First Music Hack Day Builds Bridge Between Local Tech, Music Scenes
There might have been a time when the kids in bands and the kids who coded didn’t get along. But those days are in the past, and the upcoming Music Hack Day Denver is an example of that.
Music Hack Day Denver is part of an international series of events that’s a few years old, with prior days in London, Berlin, and Barcelona. The vision is to bring together programmers, designers, and artists to create tech for the fast-changing music industry, said Antony Bruno, who’s organizing the Denver event.
As long as it’s music related, Hack Day participants can work on software, hardware, mobile, Web, instruments, or art.
The first Denver edition is this weekend at Galvanize. The event begins Saturday at 9 a.m. with breakfast and registration. The 24-hour competition begins at 1:30 p.m. and culminates Sunday with public demos at 3 p.m. that will be followed by awards.
About 100 coders are expected, and around 10 companies are making APIs (application programming interfaces) available, Bruno said. About 50 people have signed up for the demos, and there are a few spots left for coders and spectators, Bruno said.
Music Hack Day is a fun chance to get together and make introductions, and tech startups in the music industry are serious about supporting it, Bruno said. Beatport is the official “presenter,” and sponsors include Spotify and SoundCloud. Soundkeep and The Echo Nest are helping with organization.
Those companies are part of the wave of digital startups that have revolutionized the music industry over the past 15 years. Bruno watched it happen as a former music journalist. For seven years, he was Billboard magazine’s executive director of content and programming for digital.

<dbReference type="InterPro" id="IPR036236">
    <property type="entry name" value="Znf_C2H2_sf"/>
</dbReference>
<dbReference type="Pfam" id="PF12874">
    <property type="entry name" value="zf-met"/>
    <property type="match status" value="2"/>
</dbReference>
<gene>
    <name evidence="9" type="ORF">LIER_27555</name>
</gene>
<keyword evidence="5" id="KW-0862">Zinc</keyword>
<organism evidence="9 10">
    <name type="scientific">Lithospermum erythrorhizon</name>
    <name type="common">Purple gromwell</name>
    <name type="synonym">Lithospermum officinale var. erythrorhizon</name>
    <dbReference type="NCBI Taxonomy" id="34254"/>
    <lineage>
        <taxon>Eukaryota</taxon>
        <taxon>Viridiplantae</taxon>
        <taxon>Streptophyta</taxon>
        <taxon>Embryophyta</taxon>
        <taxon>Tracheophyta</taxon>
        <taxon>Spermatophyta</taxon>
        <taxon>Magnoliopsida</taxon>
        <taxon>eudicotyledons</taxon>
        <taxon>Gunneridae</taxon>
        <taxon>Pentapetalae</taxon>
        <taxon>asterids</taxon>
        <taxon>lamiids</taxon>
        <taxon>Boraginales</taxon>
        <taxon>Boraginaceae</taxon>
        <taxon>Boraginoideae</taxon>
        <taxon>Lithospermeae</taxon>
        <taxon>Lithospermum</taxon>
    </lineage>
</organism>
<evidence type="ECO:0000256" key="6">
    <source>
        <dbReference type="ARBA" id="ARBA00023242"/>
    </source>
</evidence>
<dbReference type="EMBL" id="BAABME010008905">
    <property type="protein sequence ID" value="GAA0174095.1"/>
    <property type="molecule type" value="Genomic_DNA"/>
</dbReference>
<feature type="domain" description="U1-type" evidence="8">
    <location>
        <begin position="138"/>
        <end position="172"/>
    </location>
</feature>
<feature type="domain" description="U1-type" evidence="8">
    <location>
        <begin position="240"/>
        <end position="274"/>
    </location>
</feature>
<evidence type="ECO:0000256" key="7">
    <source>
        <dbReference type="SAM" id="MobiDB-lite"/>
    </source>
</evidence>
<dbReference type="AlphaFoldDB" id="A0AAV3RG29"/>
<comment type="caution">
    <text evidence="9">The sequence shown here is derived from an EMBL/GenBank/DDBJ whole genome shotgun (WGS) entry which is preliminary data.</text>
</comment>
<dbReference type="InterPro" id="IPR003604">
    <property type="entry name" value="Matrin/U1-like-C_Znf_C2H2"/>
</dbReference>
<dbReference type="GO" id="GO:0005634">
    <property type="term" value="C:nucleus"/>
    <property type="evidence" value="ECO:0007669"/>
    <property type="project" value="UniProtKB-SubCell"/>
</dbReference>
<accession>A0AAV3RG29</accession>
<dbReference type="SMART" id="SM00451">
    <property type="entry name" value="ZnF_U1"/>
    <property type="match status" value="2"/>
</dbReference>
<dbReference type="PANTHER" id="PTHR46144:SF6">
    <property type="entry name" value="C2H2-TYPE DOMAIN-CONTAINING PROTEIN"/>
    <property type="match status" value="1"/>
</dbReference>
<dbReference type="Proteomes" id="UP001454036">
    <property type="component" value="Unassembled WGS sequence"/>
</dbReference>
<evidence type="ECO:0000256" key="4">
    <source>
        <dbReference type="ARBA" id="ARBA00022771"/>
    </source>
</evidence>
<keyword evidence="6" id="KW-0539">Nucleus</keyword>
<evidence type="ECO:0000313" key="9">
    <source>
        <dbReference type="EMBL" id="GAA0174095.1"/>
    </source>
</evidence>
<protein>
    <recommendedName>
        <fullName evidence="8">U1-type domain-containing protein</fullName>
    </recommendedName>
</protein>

“I’ve covered the space as it has evolved from the beginning. Coders and people in app development are the future of the industry,” Bruno said.
Traditional figures in the industry like record companies have woken up to that future, and are becoming much more open to startups and hackers, but there’s still work to do.
“They are very much a part of the industry, but there needs to be a stronger connection and bridge between the traditional industry and tech,” he said.
That’s a big part of the reason so many young digital companies are involved, both on an international and local level, Bruno said. They have products they want developers to know about, and the industry wants to keep an eye out for new ideas.
“The digital music industry is very much in its infancy, and there are a lot of cool apps that could pop up. A brainstorming session could lead to the next app everybody uses,” Bruno said. “A lot of digital music services with APIs participate to promote their APIs to developers and maybe find new and interesting uses for that API.”
Of course it isn’t all business. Music Hack Day Denver is being hosted in conjunction with the Denver Post’s Underground Music Showcase. The four-day event starts today and features 400 performances by influential cult favorites like Mudhoney and more than 100 local acts.
The partnership helps both parties, Bruno said. For local music fans and bands, it’s one of the biggest events of the year. The showcase is on the music industry’s map and is a reminder that there’s more to Colorado’s music scene than the legendary Red Rocks Amphitheater. Meanwhile, showcase organizers are interested in expanding beyond concerts, Bruno said.
If the first incarnation of Music Hack Day is successful, it could lead to a continued collaboration not just with the showcase, but also between Colorado’s tech and music scenes.
“This is a grassroots, organic way of gathering these people,” Bruno said. “I really hope this could be the start of something.”